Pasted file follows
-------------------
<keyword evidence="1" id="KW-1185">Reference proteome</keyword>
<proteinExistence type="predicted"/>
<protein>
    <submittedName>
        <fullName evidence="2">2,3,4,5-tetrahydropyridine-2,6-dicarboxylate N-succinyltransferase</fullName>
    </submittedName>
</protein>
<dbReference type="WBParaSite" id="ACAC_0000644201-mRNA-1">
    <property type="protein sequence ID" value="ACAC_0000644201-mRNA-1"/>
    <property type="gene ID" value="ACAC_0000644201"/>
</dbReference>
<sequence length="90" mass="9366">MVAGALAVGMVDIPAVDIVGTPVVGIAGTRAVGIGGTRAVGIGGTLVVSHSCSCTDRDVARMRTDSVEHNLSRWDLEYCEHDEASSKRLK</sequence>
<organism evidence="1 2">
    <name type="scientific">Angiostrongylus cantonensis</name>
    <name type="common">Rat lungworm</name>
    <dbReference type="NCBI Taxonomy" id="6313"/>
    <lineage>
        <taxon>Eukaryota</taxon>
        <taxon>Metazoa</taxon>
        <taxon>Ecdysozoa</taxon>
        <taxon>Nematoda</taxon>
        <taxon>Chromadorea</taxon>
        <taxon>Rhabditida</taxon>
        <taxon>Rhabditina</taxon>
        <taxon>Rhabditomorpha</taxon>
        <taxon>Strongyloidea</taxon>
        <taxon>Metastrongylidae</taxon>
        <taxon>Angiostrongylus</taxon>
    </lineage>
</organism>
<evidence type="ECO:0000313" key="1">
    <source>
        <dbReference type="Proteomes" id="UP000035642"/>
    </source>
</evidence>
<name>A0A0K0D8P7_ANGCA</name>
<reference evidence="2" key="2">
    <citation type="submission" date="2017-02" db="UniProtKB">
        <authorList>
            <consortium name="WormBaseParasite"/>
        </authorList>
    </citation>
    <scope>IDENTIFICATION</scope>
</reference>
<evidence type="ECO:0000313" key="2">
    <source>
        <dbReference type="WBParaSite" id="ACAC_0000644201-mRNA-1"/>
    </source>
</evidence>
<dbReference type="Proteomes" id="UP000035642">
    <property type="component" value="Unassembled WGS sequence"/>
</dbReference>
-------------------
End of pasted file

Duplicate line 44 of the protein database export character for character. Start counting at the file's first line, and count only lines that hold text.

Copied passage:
</reference>